5. An outdoor pedestal according to claim 4 wherein the retaining cable limits the movement of the upper portion relative to the lower portion.
6. An outdoor pedestal for protecting equipment from adverse environmental conditions and unauthorized access, the outdoor pedestal comprising
an enclosure defining an internal cavity housing equipment for providing communications services to a subscriber and comprising a locking mechanism for preventing unauthorized access to the equipment;
a ground stake having a first end secured to the enclosure and a second end opposite the first end and depending from the enclosure, the ground stake engaging the ground to a sufficient depth such that the enclosure is positioned over the equipment; and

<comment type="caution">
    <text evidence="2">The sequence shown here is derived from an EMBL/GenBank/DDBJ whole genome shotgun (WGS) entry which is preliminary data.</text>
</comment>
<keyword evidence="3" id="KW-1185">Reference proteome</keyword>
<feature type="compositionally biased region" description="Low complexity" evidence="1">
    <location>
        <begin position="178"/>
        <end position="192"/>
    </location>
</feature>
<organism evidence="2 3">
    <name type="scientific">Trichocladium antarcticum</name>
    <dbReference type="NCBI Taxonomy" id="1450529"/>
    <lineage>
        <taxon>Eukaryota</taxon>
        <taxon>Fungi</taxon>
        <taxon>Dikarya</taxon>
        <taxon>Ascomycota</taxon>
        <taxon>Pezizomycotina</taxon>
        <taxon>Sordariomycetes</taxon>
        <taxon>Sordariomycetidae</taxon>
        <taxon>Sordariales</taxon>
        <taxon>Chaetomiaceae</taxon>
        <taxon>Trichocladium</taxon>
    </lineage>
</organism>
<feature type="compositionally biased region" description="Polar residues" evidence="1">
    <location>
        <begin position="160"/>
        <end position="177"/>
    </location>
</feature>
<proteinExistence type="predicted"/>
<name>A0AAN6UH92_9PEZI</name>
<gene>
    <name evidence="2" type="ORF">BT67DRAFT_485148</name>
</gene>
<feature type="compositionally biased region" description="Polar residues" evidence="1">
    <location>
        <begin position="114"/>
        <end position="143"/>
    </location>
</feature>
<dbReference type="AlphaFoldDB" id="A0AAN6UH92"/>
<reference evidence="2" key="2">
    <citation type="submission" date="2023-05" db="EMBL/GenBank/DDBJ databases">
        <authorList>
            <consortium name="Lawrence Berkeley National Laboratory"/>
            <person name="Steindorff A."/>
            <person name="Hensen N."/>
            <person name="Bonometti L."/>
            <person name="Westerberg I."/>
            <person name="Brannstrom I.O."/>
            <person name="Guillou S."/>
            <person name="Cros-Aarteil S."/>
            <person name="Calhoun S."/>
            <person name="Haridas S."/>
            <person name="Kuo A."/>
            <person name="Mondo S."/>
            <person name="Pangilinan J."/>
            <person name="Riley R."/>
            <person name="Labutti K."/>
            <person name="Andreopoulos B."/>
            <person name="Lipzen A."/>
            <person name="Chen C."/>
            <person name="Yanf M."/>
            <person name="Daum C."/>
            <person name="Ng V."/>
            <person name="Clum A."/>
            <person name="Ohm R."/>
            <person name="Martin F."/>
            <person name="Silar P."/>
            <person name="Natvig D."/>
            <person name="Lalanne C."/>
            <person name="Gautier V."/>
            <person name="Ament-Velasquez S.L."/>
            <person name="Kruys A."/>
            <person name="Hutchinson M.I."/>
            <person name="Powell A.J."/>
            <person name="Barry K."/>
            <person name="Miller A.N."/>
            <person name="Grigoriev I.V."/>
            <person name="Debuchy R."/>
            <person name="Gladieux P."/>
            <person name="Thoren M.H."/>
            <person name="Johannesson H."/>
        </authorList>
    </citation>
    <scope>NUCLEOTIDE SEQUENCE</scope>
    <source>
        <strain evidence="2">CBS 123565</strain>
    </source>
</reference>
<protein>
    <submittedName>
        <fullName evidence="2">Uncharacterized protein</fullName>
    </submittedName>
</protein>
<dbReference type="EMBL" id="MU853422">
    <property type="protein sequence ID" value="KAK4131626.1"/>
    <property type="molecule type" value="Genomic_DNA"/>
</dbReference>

a stop plate secured to the ground stake medially between the first end and the second end, the stop plate comprising a hinge line separating a lower portion that is stationary and an upper portion that is movable relative to the lower portion between a first position wherein the upper portion is generally parallel to the lower portion and a second position wherein the upper portion is angled relative to the lower portion, the hinge line defined by a piano hinge that permits the upper portion of the stop plate to rotate relative to the lower portion when the ground stake is removed from the ground, the upper portion of the stop plate having a pair of holes for receiving a retaining cable with opposed ends that are secured to the ground stake adjacent to the second end.
Description
FIELD OF THE INVENTION